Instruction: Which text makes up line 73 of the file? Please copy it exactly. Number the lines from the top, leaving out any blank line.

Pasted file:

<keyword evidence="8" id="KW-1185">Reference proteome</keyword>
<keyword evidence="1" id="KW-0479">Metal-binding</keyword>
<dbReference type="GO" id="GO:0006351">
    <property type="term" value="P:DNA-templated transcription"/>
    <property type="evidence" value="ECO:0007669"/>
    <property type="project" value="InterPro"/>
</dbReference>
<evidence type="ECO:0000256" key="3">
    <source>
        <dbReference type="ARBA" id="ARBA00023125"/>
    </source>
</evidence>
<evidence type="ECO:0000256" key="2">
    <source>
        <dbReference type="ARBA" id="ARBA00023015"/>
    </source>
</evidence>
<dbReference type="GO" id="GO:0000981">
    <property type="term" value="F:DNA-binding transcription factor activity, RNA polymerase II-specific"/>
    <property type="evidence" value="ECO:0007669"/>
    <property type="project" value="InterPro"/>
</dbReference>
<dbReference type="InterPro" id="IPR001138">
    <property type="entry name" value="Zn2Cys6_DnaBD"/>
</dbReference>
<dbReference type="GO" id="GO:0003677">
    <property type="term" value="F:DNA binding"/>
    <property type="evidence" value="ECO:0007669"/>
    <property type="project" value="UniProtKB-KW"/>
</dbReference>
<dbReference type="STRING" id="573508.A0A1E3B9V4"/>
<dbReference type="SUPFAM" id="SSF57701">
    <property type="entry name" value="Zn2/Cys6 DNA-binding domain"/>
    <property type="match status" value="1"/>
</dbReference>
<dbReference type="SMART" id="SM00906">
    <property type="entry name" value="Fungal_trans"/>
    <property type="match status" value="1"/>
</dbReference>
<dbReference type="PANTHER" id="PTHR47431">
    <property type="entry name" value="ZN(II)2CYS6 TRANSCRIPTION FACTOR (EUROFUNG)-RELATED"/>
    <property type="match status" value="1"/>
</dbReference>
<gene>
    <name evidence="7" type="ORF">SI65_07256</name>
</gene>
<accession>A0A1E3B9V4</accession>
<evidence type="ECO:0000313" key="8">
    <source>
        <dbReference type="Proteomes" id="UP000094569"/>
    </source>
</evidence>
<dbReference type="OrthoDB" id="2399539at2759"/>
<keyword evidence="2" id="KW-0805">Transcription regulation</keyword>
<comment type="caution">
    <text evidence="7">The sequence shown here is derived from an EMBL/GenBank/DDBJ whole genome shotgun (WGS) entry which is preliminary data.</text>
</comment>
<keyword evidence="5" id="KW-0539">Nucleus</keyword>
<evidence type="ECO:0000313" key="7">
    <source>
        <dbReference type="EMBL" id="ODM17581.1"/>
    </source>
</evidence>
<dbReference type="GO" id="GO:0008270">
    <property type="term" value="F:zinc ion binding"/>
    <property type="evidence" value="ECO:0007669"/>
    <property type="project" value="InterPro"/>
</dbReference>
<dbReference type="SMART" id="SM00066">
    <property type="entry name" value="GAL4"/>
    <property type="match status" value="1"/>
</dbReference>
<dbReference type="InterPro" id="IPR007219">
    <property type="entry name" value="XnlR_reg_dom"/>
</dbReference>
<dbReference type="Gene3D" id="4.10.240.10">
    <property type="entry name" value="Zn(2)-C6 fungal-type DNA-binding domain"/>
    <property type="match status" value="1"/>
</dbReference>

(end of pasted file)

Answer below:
<dbReference type="InterPro" id="IPR007219">